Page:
Copyright, fan generated contents, and open society in China: Towards an open innovation mechanism of copyrighted contents with fans

Tianxiang He

Research output: ThesisDoctoral ThesisInternal

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Fighting piracy seems to be the major mission of copyright in the digital era. Most fan creations are unauthorized, thus they are potential copyright infringements in China, the U.S., and Japan, if charges are filed. However, despite their legal nature, many copyright owners in China, the U.S., and Japan are actually tolerating them, as fan culture has long been an integral part of copyright-related business and fan activities and creations can bring copyright owners merits. Moreover, besides economic benefits, many online fan activities have the potential to promote civic engagement as well. Considering the endemic problems that foreign copyright owners in the Chinese market face such as strict cultural censorship and import quota limits, they may find fan activities and creations extremely helpful in terms of market cultivation and promoting an open society in China, which in turn could bring a steady income in the long run. Compared with the current approach which treats fan utilizations as theft, copyright owners and the lawmakers should distinguish fan creators from commercial pirates, and unleash the potential of this kind of creators.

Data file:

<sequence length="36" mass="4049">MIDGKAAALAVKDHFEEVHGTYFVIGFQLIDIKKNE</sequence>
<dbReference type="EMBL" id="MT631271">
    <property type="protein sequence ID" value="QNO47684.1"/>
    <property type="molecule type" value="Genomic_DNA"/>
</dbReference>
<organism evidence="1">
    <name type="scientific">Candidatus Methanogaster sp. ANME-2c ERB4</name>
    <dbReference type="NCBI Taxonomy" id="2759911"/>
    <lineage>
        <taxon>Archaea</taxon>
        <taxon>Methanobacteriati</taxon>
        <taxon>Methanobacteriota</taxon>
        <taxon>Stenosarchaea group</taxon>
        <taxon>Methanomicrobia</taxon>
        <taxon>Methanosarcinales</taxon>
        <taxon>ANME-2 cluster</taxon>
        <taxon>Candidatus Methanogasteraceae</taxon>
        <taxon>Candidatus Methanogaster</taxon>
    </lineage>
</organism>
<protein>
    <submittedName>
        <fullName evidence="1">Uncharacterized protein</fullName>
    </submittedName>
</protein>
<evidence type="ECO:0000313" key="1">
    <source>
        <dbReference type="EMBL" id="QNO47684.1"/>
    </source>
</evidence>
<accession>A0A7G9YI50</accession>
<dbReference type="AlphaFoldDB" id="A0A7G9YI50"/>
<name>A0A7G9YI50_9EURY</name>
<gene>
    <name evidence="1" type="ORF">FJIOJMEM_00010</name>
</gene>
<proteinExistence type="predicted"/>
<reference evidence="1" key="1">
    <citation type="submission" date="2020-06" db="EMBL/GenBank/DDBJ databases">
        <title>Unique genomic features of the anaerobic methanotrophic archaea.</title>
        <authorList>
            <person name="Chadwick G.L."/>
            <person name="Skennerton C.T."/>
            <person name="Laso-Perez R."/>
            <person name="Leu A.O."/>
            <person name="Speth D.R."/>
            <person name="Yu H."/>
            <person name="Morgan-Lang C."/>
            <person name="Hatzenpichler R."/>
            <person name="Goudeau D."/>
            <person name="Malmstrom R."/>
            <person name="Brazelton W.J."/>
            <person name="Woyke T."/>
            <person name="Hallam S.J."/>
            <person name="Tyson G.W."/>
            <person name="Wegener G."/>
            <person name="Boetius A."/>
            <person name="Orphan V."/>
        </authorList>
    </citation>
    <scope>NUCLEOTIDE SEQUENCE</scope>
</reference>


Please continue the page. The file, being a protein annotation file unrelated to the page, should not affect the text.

Original languageEnglish
Awarding Institution
  • Maastricht University
  • Kamperman Sanders, Anselm, Supervisor
  • Quintela Ribeiro Neves Ramalho, Ana, Co-Supervisor
Thesis sponsors
Award date1 Jul 2016
Place of PublicationMaastricht
Print ISBNs9789462954458
Publication statusPublished - 2016


  • piracy
  • copyright
  • fair use
  • fan creativity
  • civic engagement

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